Dear Disney: Please Stop Trying to Make ‘Toy Story 4’

Matthew Loffhagen
Disney Pixar
(Photo: Disney Pixar)

Toy Story 4 is suffering in endless development hell at the moment.

The movie was pushed back last year, with The Incredibles 2 taking its release slot in 2018. After yet another year of work on the film, the project seems to still be mired in controversy.

Now, there’s a new fly in the ointment, as it’s been revealed that Disney head honcho John Lasseter, much like seemingly half of all the men in Hollywood, has been involved in what he calls “missteps”, but what other people at Disney call sexual misconduct.

It turns out that Lasseter “made an unwanted advance” on Rashida Jones, one of the original writers for Toy Story 4. As a result, Jones and her writing partner Will McCormack left the project, meaning that Disney had to grab a new team of writers to fill in the gaps.

This, it should go without saying, is not good for the fate of Toy Story 4.

The film has proven difficult for Disney since the start, and it’s difficult to understand why Disney feels it’s necessary anyway, apart from keeping the Toy Story brand relevant to keep toy sales chugging along.

Toy Story 3 features perhaps the most perfect ending of any Disney film in history. If Up has the perfect cinematic intro, then Toy Story 3 has the perfect conclusion. A nice, neat little bow is tied upon the franchise, with the culmination of plot points that stretch back all the way to the opening of the first movie in the series.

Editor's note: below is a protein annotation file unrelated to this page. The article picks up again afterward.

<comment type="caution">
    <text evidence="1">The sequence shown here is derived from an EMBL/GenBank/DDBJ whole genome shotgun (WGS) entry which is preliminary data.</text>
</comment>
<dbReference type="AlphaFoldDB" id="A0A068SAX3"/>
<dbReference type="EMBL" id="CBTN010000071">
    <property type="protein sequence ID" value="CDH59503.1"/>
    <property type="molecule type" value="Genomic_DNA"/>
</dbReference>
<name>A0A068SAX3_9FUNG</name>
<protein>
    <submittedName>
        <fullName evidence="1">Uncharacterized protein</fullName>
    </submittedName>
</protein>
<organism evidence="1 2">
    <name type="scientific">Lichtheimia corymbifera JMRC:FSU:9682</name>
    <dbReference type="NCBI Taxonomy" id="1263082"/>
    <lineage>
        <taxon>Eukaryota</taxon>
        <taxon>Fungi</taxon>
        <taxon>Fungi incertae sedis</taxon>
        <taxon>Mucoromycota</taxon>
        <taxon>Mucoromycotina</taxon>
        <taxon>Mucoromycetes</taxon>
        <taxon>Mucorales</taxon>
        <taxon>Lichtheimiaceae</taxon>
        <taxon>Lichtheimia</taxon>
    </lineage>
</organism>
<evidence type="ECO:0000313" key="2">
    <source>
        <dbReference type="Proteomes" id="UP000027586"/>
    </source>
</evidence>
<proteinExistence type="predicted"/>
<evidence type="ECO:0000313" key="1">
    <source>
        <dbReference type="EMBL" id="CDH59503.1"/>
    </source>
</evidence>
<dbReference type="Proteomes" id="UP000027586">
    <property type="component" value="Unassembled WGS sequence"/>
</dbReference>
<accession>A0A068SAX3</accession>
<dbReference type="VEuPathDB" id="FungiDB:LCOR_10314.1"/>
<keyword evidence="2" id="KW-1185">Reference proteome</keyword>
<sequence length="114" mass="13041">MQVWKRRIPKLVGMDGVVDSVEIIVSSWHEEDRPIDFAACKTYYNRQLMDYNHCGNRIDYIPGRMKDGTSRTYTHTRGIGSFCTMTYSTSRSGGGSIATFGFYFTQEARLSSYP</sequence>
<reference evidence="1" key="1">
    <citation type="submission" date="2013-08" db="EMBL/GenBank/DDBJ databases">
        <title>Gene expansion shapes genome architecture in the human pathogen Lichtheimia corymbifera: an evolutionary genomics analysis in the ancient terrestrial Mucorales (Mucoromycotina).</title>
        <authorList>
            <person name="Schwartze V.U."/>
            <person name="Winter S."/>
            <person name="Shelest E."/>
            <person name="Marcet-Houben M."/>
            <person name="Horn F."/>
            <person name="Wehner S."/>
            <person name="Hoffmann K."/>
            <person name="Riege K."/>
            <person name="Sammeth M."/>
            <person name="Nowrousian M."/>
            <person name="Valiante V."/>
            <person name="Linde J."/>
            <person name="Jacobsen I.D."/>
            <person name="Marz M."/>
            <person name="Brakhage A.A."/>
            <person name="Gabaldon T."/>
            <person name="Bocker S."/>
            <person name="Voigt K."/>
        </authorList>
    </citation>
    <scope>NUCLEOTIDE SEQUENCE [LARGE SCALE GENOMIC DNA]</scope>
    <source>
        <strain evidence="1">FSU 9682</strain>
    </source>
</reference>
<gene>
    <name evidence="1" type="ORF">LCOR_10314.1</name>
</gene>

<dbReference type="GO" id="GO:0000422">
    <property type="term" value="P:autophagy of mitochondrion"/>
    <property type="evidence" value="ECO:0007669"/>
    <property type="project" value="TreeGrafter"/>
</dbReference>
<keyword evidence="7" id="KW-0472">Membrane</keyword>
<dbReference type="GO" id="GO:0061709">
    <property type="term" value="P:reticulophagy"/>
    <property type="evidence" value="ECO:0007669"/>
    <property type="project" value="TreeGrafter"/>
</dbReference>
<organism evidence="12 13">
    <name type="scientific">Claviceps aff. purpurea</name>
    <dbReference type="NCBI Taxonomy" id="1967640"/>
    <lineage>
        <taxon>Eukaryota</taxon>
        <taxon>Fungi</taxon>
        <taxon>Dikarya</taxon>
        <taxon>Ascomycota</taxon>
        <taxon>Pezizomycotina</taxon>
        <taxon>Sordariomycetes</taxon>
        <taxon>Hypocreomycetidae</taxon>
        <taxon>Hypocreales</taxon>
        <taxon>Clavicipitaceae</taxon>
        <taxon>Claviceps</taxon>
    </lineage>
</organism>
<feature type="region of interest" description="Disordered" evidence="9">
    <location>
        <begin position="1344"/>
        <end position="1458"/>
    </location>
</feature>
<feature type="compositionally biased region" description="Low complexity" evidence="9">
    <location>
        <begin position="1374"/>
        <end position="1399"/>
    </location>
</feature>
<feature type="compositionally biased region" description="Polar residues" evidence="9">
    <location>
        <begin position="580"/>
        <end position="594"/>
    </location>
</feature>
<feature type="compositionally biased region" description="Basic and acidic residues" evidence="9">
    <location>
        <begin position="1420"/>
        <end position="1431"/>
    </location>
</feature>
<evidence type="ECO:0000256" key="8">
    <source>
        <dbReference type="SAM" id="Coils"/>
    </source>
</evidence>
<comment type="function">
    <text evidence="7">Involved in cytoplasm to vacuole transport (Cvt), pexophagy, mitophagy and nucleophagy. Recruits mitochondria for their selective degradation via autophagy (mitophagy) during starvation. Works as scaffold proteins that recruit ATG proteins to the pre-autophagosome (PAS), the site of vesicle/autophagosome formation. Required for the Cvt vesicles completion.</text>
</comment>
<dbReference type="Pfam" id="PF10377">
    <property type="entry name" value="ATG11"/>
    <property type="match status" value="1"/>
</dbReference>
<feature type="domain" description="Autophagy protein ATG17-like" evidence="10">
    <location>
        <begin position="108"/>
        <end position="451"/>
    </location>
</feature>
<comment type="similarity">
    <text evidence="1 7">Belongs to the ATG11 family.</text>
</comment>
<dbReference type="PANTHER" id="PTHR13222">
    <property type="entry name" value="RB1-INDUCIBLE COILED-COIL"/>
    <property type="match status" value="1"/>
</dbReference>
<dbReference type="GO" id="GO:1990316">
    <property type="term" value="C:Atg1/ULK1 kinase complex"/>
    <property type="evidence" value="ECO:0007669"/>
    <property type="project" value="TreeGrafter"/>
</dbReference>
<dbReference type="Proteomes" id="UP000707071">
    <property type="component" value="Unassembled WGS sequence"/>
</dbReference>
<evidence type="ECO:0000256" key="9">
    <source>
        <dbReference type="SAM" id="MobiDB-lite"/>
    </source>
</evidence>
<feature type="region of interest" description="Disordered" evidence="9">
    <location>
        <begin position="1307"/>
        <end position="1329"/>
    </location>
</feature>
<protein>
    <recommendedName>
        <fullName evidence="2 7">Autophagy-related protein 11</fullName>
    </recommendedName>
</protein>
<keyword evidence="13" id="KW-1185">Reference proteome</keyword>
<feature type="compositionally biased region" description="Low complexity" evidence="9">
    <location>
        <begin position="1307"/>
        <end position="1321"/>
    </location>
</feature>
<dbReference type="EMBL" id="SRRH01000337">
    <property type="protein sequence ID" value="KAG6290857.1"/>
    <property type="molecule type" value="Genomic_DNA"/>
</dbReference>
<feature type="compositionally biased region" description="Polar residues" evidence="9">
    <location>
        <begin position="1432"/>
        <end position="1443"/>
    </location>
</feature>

Naturally, with such a perfect conclusion, Disney is having a really hard time inventing an excuse for another instalment.

Now, as Lasseter’s allegations have come to light, and as the movie’s problems continue to mount up, Disney really ought to do the smart thing, and bury this new film the same way they buried the original straight-to-video Toy Story 3 they were working on fifteen years ago.

Bonnie in Toy Story 3
Source: Disney Pixar

It’s better for the franchise’s longevity if the series isn’t sullied by a jumbled mess – especially one that, if it turns out to be anything less than perfect – will be remembered be the world as a movie that was broken thanks to John Lasseter’s inability to keep his hands to himself.

Come on, Disney, please. Don’t ruin our childhood nostalgia. Kill your dumb attempt to eek more money out of the Toy Story franchise, and allow us to cherish the closure that Toy Story 3 provides.